A De Bruijn index is a standard means of representing regions (and perhaps later types) in a higher-ranked setting. In particular, imagine a type like this:
An floating-point (
f64) type variable ID.
An integral (
usize, etc.) type variable ID.
A type variable ID.
Flags that we track on types. These flags are propagated upwards through the type during type construction, so that we can quickly check whether the type has various kinds of types in it without recursing over the type itself.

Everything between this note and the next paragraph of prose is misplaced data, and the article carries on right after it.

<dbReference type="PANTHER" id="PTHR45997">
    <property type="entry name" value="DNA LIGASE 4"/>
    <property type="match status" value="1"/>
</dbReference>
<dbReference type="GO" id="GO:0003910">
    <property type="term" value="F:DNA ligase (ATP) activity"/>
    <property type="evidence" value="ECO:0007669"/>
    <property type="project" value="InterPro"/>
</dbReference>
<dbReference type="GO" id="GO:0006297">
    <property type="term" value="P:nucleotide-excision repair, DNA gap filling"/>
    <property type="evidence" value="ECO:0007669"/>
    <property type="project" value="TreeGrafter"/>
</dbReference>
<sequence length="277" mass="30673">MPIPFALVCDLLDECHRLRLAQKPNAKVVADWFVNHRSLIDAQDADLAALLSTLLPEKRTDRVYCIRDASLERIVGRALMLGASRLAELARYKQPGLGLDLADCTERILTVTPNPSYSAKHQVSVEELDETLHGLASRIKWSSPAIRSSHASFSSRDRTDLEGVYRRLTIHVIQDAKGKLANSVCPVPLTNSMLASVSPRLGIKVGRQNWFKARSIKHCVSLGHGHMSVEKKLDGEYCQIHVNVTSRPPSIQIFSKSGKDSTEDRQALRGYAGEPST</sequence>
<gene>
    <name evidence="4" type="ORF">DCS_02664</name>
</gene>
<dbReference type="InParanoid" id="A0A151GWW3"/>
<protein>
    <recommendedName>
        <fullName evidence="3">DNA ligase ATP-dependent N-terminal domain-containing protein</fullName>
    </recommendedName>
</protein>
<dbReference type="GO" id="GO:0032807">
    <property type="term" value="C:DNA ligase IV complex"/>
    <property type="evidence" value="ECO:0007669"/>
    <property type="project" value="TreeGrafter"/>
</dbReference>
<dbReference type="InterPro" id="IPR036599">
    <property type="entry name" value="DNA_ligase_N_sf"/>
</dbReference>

“Universes” are used during type- and trait-checking in the presence of
for<..>binders to control what sets of names are visible. Universes are arranged into a tree: the root universe contains names that are always visible. Each child then adds a new set of names that are visible, in addition to those of its parent. We say that the child universe “extends” the parent universe with new names.